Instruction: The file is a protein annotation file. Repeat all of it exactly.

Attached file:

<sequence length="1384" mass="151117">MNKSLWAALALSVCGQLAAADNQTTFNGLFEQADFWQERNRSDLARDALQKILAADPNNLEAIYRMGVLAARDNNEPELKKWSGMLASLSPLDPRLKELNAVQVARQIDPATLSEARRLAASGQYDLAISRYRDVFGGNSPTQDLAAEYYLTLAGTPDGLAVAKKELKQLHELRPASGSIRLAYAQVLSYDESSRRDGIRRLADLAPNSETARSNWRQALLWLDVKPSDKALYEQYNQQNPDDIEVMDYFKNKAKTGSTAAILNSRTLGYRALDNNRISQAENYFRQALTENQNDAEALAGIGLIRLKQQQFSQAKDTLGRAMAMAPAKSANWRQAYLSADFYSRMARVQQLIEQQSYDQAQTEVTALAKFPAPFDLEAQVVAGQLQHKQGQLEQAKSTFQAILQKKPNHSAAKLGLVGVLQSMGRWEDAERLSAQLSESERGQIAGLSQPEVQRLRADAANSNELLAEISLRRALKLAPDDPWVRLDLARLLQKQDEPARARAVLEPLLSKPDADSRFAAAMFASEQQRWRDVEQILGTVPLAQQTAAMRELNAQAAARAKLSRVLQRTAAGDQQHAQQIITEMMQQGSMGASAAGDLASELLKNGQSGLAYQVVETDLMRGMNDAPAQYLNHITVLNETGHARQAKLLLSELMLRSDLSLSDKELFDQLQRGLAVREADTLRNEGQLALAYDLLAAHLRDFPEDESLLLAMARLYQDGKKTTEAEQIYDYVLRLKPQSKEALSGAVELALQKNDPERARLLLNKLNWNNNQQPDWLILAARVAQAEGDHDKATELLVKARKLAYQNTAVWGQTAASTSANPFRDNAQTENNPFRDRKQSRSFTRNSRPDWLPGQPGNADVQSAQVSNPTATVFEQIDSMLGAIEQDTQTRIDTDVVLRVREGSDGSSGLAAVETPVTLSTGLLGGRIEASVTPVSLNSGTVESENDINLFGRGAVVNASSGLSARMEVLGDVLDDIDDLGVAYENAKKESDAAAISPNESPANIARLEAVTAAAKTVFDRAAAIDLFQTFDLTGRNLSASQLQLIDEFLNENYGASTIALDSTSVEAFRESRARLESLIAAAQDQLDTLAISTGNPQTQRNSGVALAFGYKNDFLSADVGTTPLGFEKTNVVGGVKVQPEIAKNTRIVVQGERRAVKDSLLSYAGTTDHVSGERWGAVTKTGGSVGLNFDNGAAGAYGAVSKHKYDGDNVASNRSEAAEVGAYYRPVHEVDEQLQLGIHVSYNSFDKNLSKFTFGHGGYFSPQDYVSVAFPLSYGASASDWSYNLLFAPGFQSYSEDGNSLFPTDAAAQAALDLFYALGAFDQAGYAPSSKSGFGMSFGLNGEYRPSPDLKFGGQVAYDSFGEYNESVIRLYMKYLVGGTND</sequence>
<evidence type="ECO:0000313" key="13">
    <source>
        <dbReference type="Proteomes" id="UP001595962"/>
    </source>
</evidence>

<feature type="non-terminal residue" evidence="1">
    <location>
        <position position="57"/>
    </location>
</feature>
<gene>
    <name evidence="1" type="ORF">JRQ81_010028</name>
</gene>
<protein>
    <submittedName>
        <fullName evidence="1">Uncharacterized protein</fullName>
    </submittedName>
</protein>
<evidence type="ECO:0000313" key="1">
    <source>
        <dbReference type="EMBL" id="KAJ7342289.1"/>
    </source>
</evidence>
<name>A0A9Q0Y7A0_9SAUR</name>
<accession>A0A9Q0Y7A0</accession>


<sequence length="1384" mass="151117">MNKSLWAALALSVCGQLAAADNQTTFNGLFEQADFWQERNRSDLARDALQKILAADPNNLEAIYRMGVLAARDNNEPELKKWSGMLASLSPLDPRLKELNAVQVARQIDPATLSEARRLAASGQYDLAISRYRDVFGGNSPTQDLAAEYYLTLAGTPDGLAVAKKELKQLHELRPASGSIRLAYAQVLSYDESSRRDGIRRLADLAPNSETARSNWRQALLWLDVKPSDKALYEQYNQQNPDDIEVMDYFKNKAKTGSTAAILNSRTLGYRALDNNRISQAENYFRQALTENQNDAEALAGIGLIRLKQQQFSQAKDTLGRAMAMAPAKSANWRQAYLSADFYSRMARVQQLIEQQSYDQAQTEVTALAKFPAPFDLEAQVVAGQLQHKQGQLEQAKSTFQAILQKKPNHSAAKLGLVGVLQSMGRWEDAERLSAQLSESERGQIAGLSQPEVQRLRADAANSNELLAEISLRRALKLAPDDPWVRLDLARLLQKQDEPARARAVLEPLLSKPDADSRFAAAMFASEQQRWRDVEQILGTVPLAQQTAAMRELNAQAAARAKLSRVLQRTAAGDQQHAQQIITEMMQQGSMGASAAGDLASELLKNGQSGLAYQVVETDLMRGMNDAPAQYLNHITVLNETGHARQAKLLLSELMLRSDLSLSDKELFDQLQRGLAVREADTLRNEGQLALAYDLLAAHLRDFPEDESLLLAMARLYQDGKKTTEAEQIYDYVLRLKPQSKEALSGAVELALQKNDPERARLLLNKLNWNNNQQPDWLILAARVAQAEGDHDKATELLVKARKLAYQNTAVWGQTAASTSANPFRDNAQTENNPFRDRKQSRSFTRNSRPDWLPGQPGNADVQSAQVSNPTATVFEQIDSMLGAIEQDTQTRIDTDVVLRVREGSDGSSGLAAVETPVTLSTGLLGGRIEASVTPVSLNSGTVESENDINLFGRGAVVNASSGLSARMEVLGDVLDDIDDLGVAYENAKKESDAAAISPNESPANIARLEAVTAAAKTVFDRAAAIDLFQTFDLTGRNLSASQLQLIDEFLNENYGASTIALDSTSVEAFRESRARLESLIAAAQDQLDTLAISTGNPQTQRNSGVALAFGYKNDFLSADVGTTPLGFEKTNVVGGVKVQPEIAKNTRIVVQGERRAVKDSLLSYAGTTDHVSGERWGAVTKTGGSVGLNFDNGAAGAYGAVSKHKYDGDNVASNRSEAAEVGAYYRPVHEVDEQLQLGIHVSYNSFDKNLSKFTFGHGGYFSPQDYVSVAFPLSYGASASDWSYNLLFAPGFQSYSEDGNSLFPTDAAAQAALDLFYALGAFDQAGYAPSSKSGFGMSFGLNGEYRPSPDLKFGGQVAYDSFGEYNESVIRLYMKYLVGGTND</sequence>
<evidence type="ECO:0000313" key="13">
    <source>
        <dbReference type="Proteomes" id="UP001595962"/>
    </source>
</evidence>

<feature type="non-terminal residue" evidence="1">
    <location>
        <position position="57"/>
    </location>
</feature>
<gene>
    <name evidence="1" type="ORF">JRQ81_010028</name>
</gene>
<protein>
    <submittedName>
        <fullName evidence="1">Uncharacterized protein</fullName>
    </submittedName>
</protein>
<evidence type="ECO:0000313" key="1">
    <source>
        <dbReference type="EMBL" id="KAJ7342289.1"/>
    </source>
</evidence>
<name>A0A9Q0Y7A0_9SAUR</name>
<accession>A0A9Q0Y7A0</accession>